Top 10 Tips for Successful Summer Vacations

little cute girl near the pool with a circle for swimming

School’s out! Time for the Family Vacation. So how do you have fun without going insane? I, of course, have a top ten from the Doc:

10. Pack a simple medicine kit: don’t waste a day of vacation at my office, refilling the prescription you forgot at home. Take:

  • any prescription meds your child sometimes needs, even if they haven’t used them in a while (asthma and allergy meds come to mind)
  • frequently used over-the-counter stuff: acetaminophen or ibuprofen, an antihistamine, insect repellant with DEET (the other stuff really doesn’t work, and insect borne encephalitis is unpleasant), sunscreen, and hand sanitizer
  • basic first aid supplies (band aids, gauze pads, tape, antibiotic ointment, cortisone cream, alcohol, tweezers, scissors, thermometer)

9.  Write out a budget before you go. I know, I am a fun sucker, but it has to be done. Know how much money you have and where you plan to spend it. Give the kids an allowance for souvenirs. They will be more careful with money they consider their own, and they will not be constantly asking for things. “Can I have that?” can be answered with “Sure, it’s your money. But are you positive that is where you want to spend it? There might be something better later…” Also, knowing how much you yourself have to spend will save you stress and regret later.

8.  Keep to healthy foods most of the time. (Here I go, sucking out the fun again!) Kids will have more energy, feel better and have a better attitude if they are nourished. And it’s cheaper. Have a basket of fruit available, some whole grain crackers, cheese, peanut butter, popcorn – food with nutrients. Don’t waste valuable vacation time sitting in the drive thru line and arguing over food.

7.  Keep to established routines when you can. Bring along a book for that bedtime story, keep bed time the same, set aside time for their bath. Kids don’t always deal well with change, and vacations are all about change. A few familiar routines will help them feel less stressed. And a full night’s sleep is an absolute necessity if you don’t want an emotional wreck for a kid.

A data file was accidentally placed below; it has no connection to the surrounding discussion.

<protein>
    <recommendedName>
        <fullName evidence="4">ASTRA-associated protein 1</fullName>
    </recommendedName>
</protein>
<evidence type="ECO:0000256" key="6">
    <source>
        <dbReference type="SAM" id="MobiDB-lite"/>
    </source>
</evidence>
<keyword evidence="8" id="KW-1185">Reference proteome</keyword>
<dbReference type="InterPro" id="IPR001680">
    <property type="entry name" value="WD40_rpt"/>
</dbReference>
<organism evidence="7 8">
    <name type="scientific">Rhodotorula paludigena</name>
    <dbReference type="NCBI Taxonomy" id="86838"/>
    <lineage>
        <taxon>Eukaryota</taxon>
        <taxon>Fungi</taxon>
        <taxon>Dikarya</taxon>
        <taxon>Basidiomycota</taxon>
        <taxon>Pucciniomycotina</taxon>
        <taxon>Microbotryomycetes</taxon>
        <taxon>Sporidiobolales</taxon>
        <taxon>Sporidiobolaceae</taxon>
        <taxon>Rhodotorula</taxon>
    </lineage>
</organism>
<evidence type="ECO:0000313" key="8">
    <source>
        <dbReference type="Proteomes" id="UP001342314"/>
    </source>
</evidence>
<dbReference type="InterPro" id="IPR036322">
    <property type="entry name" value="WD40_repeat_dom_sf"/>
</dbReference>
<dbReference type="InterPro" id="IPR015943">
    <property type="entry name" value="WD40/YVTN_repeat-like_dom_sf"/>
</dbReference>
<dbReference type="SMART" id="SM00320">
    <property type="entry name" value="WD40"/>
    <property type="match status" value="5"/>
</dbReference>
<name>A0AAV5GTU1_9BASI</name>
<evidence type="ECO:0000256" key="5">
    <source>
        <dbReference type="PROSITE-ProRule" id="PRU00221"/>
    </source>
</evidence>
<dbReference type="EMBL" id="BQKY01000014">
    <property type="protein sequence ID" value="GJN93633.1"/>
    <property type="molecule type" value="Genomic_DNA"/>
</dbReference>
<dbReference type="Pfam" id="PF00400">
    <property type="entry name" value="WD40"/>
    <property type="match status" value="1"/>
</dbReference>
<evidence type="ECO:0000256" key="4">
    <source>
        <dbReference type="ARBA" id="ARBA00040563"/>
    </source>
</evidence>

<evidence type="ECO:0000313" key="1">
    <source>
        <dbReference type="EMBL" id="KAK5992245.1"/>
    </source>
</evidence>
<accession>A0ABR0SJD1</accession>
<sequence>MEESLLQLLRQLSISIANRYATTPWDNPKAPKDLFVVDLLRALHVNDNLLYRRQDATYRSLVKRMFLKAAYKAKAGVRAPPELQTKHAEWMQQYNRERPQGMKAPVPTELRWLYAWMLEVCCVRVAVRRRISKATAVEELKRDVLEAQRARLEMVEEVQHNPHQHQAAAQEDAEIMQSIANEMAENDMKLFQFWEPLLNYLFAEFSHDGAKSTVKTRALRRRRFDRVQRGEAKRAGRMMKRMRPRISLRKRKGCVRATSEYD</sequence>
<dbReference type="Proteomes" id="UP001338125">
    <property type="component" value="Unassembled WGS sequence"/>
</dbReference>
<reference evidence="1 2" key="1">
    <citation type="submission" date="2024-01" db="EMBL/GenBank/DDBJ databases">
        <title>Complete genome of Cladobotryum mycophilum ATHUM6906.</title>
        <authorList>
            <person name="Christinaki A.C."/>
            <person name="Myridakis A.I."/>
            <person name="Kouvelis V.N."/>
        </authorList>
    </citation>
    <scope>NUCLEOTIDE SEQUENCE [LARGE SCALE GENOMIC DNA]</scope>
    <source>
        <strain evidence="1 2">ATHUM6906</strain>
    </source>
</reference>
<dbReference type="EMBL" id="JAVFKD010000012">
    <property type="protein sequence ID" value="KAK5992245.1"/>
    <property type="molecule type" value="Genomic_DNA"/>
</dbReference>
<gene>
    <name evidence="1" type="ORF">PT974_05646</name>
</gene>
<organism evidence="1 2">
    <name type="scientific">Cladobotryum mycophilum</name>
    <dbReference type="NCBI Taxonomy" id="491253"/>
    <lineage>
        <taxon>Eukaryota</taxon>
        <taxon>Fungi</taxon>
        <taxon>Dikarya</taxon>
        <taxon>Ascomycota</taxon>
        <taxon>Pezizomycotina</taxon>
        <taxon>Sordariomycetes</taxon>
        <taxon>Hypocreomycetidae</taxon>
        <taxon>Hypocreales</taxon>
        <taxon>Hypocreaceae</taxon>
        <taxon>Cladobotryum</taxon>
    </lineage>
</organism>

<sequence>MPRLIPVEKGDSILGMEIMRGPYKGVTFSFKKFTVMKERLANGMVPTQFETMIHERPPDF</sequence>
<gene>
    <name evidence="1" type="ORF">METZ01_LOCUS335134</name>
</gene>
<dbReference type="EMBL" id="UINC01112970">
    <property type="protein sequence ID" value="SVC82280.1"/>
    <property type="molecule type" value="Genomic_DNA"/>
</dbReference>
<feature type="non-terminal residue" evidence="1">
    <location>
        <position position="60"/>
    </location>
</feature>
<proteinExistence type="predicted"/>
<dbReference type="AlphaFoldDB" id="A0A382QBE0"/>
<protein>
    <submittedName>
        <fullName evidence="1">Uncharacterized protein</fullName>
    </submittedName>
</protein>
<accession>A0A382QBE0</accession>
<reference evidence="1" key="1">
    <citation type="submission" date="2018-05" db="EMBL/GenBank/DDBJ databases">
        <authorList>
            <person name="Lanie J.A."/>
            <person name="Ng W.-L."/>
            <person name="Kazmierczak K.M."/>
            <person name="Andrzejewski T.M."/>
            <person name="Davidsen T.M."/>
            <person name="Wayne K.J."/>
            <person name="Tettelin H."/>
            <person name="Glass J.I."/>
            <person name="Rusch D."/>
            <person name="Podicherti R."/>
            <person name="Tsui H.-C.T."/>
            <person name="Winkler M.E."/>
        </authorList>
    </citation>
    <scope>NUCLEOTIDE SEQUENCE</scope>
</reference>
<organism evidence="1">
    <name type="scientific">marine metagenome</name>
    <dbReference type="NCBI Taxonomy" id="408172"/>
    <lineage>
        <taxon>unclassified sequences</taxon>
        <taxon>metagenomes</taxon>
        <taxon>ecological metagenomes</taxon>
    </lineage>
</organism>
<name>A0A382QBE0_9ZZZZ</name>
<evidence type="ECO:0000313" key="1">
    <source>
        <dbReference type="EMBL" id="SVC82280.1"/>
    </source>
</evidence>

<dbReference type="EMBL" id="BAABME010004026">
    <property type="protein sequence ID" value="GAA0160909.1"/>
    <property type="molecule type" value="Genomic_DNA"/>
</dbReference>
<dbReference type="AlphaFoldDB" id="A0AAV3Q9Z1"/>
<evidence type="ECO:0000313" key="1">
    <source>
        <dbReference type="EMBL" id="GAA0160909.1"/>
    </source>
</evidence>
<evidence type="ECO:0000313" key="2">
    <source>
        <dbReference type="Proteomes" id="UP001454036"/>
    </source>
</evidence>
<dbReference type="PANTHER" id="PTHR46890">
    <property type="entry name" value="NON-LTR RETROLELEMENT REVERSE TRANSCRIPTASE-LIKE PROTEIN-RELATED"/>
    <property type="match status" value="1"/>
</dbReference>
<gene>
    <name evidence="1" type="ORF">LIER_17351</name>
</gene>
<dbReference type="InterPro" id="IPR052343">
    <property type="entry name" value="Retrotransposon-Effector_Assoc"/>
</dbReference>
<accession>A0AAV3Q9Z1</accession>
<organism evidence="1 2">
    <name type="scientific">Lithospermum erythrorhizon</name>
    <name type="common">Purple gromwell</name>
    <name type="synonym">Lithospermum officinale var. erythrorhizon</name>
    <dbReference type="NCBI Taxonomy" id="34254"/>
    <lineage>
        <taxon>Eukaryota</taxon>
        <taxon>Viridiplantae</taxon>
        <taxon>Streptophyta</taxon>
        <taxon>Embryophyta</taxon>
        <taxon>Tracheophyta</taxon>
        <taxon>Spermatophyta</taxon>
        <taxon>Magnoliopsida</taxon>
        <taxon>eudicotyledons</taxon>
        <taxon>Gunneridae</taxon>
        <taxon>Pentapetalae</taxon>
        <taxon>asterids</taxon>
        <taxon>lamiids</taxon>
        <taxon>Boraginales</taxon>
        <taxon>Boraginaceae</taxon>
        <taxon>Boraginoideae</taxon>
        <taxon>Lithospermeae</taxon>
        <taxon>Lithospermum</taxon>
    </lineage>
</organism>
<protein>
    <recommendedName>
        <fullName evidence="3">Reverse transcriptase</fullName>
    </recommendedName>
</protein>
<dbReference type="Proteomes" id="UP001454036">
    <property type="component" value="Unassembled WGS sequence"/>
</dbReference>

6.  Keep an eye on the little ones. You are in a different environment with new dangers. Distractions abound. Kids on vacation get lost, or get into Grandma’s meds or the local pool. Check out my summer safety tips.

5.  Find interesting things to keep their brains busy. Bored kids whine, and then they find their own version of interesting things. Have a stock of books, games and videos for the car. Bring a journal for them to write in, and art supplies. Explore the area you travel to – Google it before you go. See the sights, hit the museums, find the local artists and craftsmen. Check out ideas to abolish summer boredom.

4.  Keep your own mind open to new and different ways of doing things, so that your kids will do the same. Kids internalize their parent’s judgments, and they will close down their minds and wipe possibilities out of their lives if that is the example you set.

3.  Keep them physically active as well. A tired kid is less stressed, sleeps better, and is not sitting around thinking of ways to get into trouble.

2.  Keep stress to a minimum. Use a GPS if you’re driving: arguments with the navigator have ruined many a vacation. Keep your expectations in line with the actual possibilities, to avoid disapointment. Don’t overschedule – leave time for that relaxing hike and to have a conversation over dinner. Stay within your budget – your hindbrain will know you are overspending and your stress will mount. Stressed out people snap at each other and cannot enjoy time or family.

1.  Align your vacation with your priorities, then toss out the rest. What are the goals of this vacation? Relaxation, family time, memories, enrichment, joy? Plan the vacation and activities that will get you there, and don’t let exhaustion, stress, and fear get in your way. Don’t stop at Uncle Joe’s house if you know he will stress you out; don’t vacation with those friends who overspend or forget to pay their half of the bill. Don’t worry if the kids are getting dirty or if your Aunt Judy wouldn’t approve. Just say no, open up, and relax.

And have a fantastic vacation!

Why Did My Kid React to That Food?

Little chief-cook tasting the carrotKids can have reactions to food for many different reasons. They can be allergic, sensitive, intolerant, or have problems because the food contains poisons or has drug effects.

Food allergies are caused by a child’s immune system reacting to a food, similar to the way they can react to pollen or bug bites. Allergic reactions are usually to the protein in the food rather than the sugar or fat, and are usually immediate. The most common severe reactions are to tree nuts, peanuts, and shellfish. Less severe reactions are most common with cow’s milk, eggs, soy, wheat, and fish.

Celiac disease is in this category. People with celiac are allergic to the gluten protein in wheat and react with their immune system if they are exposed to even a tiny amount. Gluten allergy was worth a whole blog all by itself: A Gluten Free Blog.

80-90% of the time, kids will outgrow allergies to eggs, wheat, milk, and soy by 5 years of age. They outgrow peanut allergies only 20% of the time. (Do NOT experiment with this!) Fewer will outgrow allergies to tree nuts and seafood.